[SATLUG] XCSSA Pre-GPG Keysigning Party "To-Do Steps" (if you want your key signed March 17th)

David Kowis dkowis at shlrm.org
Mon Mar 3 11:01:23 CST 2008


Quoting ed <horned0wl93 at gmail.com>:

> Hello;
>
> I have a few questions and problem:
>
> 1. Apparently, per GPG setup instructions, I'd need a separate GPG key
> for each email account?
> 2. I've tested the setup using one of my email accounts, and have saved
> the fingerprint as a screen shot, but don't know how to access/print it
> any other way. Suggestions?
>
http://www.gnupg.org/gph/en/manual.html

I recommend this document to follow for generating keys and such.
I also have some beef with the suggestions on the XCSSA site.  
Particularly with the age of the keys and the encryption algorithms.

According to http://www.gnupg.org/gph/en/manual.html#AEN526 :
"It is almost always the case that you will not want the master key to  
expire. There are two reasons why you may choose an expiration date.  
First, you may intend for the key to have a limited lifetime. For  
example, it is being used for an event such as a political campaign  
and will no longer be useful after the campaign is over. Another  
reason is that if you lose control of the key and do not have a  
revocation certificate with which to revoke the key, having an  
expiration date on the master key ensures that the key will eventually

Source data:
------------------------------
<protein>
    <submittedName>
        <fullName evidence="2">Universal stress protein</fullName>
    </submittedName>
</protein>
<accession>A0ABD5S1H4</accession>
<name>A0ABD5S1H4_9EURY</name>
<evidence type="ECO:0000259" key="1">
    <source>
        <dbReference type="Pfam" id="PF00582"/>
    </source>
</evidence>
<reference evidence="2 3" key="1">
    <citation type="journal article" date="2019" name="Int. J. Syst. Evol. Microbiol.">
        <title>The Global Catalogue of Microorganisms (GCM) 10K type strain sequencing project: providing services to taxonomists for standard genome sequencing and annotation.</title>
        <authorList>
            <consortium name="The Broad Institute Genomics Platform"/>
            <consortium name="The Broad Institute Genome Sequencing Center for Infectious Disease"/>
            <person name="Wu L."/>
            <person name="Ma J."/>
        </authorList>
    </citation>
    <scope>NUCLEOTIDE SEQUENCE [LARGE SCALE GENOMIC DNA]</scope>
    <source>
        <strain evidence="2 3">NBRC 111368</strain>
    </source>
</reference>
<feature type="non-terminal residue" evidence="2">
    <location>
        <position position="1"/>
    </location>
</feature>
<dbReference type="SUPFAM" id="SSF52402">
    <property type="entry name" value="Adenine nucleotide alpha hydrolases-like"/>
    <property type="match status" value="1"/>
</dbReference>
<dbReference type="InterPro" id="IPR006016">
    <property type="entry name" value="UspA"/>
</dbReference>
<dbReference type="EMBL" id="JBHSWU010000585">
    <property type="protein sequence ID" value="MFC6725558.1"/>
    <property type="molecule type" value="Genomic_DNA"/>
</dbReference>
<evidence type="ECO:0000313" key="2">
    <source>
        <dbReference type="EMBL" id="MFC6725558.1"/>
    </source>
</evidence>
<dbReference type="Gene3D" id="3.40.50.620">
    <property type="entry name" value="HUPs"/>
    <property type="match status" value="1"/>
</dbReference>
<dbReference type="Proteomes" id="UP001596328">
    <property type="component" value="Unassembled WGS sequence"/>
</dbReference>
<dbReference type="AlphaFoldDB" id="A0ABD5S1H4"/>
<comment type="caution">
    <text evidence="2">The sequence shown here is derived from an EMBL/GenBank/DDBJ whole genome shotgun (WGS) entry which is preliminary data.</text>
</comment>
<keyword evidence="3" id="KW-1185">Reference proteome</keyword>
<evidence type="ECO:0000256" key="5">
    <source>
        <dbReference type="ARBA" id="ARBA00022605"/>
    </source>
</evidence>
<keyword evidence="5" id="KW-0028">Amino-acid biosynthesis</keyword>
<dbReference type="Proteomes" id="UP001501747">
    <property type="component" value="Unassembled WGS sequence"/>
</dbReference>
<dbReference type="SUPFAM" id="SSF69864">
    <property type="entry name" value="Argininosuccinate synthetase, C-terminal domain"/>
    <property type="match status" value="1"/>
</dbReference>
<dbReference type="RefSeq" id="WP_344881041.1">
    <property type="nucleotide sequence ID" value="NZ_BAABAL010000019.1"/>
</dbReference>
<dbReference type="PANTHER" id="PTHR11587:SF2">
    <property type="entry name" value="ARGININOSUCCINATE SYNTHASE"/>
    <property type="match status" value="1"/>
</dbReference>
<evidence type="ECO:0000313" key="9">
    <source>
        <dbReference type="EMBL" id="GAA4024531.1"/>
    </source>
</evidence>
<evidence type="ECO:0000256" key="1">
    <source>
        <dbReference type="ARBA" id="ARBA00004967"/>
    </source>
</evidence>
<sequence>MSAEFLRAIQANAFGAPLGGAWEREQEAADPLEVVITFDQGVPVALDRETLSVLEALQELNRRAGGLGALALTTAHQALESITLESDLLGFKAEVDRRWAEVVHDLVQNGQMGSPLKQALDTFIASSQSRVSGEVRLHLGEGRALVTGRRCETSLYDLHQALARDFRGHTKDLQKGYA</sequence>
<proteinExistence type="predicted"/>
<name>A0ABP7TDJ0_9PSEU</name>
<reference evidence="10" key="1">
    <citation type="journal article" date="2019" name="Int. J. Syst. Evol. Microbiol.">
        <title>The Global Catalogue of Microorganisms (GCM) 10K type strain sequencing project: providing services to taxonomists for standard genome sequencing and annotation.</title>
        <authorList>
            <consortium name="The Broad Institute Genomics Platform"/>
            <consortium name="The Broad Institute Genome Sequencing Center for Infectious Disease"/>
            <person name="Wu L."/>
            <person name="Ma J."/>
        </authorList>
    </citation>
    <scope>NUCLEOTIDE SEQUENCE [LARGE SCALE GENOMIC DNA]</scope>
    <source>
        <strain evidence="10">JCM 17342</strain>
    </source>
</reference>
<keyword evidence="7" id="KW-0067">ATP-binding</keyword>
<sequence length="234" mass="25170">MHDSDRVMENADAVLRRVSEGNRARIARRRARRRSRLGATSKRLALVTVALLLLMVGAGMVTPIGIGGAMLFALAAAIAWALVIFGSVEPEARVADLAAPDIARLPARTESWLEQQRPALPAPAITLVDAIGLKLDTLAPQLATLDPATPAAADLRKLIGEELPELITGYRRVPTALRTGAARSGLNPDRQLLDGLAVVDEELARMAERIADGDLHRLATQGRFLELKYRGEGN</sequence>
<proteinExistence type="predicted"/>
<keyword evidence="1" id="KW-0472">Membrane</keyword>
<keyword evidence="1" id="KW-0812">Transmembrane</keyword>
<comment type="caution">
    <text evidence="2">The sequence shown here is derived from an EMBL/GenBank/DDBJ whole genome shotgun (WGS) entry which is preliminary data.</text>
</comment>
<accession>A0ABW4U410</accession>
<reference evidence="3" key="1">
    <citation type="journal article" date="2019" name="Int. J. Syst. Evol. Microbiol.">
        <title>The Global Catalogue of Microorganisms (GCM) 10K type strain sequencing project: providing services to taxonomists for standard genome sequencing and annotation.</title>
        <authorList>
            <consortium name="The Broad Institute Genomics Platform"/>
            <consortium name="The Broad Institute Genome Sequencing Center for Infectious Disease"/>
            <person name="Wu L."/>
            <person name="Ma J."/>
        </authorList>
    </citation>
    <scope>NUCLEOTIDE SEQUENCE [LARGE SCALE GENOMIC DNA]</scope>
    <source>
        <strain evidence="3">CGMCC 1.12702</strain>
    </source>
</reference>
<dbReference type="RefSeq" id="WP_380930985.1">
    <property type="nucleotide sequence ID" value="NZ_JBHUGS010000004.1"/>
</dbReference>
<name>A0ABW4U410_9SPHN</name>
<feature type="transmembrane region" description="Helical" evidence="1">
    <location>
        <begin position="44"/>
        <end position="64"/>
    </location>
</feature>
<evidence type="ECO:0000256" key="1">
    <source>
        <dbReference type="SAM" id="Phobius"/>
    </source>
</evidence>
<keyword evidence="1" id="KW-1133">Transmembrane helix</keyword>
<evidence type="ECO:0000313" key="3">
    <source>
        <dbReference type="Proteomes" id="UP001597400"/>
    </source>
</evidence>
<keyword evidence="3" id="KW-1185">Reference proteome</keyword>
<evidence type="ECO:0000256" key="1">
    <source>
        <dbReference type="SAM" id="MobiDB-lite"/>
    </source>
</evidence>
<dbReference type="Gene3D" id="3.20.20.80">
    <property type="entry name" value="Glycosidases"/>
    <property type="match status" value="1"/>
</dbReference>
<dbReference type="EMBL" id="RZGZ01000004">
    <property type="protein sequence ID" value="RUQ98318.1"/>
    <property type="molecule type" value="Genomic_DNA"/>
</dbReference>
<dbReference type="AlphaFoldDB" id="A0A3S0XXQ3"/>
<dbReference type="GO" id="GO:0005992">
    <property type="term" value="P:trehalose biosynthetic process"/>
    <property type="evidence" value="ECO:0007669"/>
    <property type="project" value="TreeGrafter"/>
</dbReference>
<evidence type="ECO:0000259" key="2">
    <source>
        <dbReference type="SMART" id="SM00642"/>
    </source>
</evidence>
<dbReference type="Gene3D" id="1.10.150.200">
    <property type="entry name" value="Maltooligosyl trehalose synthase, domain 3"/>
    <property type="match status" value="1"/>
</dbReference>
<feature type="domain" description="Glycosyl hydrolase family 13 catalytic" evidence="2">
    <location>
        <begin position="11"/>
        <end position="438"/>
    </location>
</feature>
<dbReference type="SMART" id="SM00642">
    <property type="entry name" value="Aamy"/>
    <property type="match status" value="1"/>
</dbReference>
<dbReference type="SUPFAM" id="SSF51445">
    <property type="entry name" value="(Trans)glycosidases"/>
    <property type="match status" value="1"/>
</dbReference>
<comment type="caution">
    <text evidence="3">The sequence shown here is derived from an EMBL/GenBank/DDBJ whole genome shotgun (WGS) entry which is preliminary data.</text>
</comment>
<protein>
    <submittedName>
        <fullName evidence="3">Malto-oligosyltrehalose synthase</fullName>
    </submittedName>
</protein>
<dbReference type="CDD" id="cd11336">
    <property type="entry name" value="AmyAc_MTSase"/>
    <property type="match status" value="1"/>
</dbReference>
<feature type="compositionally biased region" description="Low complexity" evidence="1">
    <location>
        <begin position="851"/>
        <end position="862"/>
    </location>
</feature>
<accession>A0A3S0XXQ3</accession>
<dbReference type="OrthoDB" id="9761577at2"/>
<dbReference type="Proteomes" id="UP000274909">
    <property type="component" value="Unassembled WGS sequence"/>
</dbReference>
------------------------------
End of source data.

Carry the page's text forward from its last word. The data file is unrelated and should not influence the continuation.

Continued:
fall into disuse.

Changing encryption subkeys is straightforward but can be  
inconvenient. If you generate a new keypair with an expiration date on  
the subkey, that subkey will eventually expire. Shortly before the  
expiration you will add a new subkey and publish your updated public  
key. Once the subkey expires, those who wish to correspond with you  
must find your updated key since they will no longer be able to  
encrypt to the expired key. This may be inconvenient depending on how  
you distribute the key. Fortunately, however, no extra signatures are  
necessary since the new subkey will have been signed with your master  
signing key, which presumably has already been validated by your  
correspondents."

Basically, unless you want your signing key to expire, it shouldn't.  
That way you retain the signatures. However, you want your encryption  
key to expire so that it's no longer used. The main factor of  
encryption is how long the data is valid for. If it's extremely  
important, but isn't useful after a week, encryption that can't be  
brute-forced within a week (reasonably) is probably good enough.

Also I would reccomend using RSA encryption as opposed to El-Gamal. I  
think there might be another algorithm, but I can't remember at the  
moment. the 4096bit key length is good :)

Just my $0.02

>
> tweeks wrote:
>
> Hey all,
>> As promised, here is the list of steps that you MUST do NOW to   
>> prepare for the
>> XCSSA March 17th, 2008 GPG Keysigning Party:
>> 	http://xcssa.org/#STEPS
>> 	(permalink = http://xcssa.org/archives/XCSSA_2008-03-17.html#STEPS )
>>
>> Please follow steps 1-3 NOW to prepare for the keysigning party or you will
>> not be able to participate or get your key signed by the group!  :v(
>>
>> If anyone has any questions or concerns, please feel free to send them to me
>> (tweeks-junk2 at theweeks d0t 0rg) and I'll try to answer them and get you
>> taken care of in time.
>>
>> Take care, and we'll see you at the party!
>>
>> Tweeks
>> XCSSA President
>>
>



-- 
David Kowis
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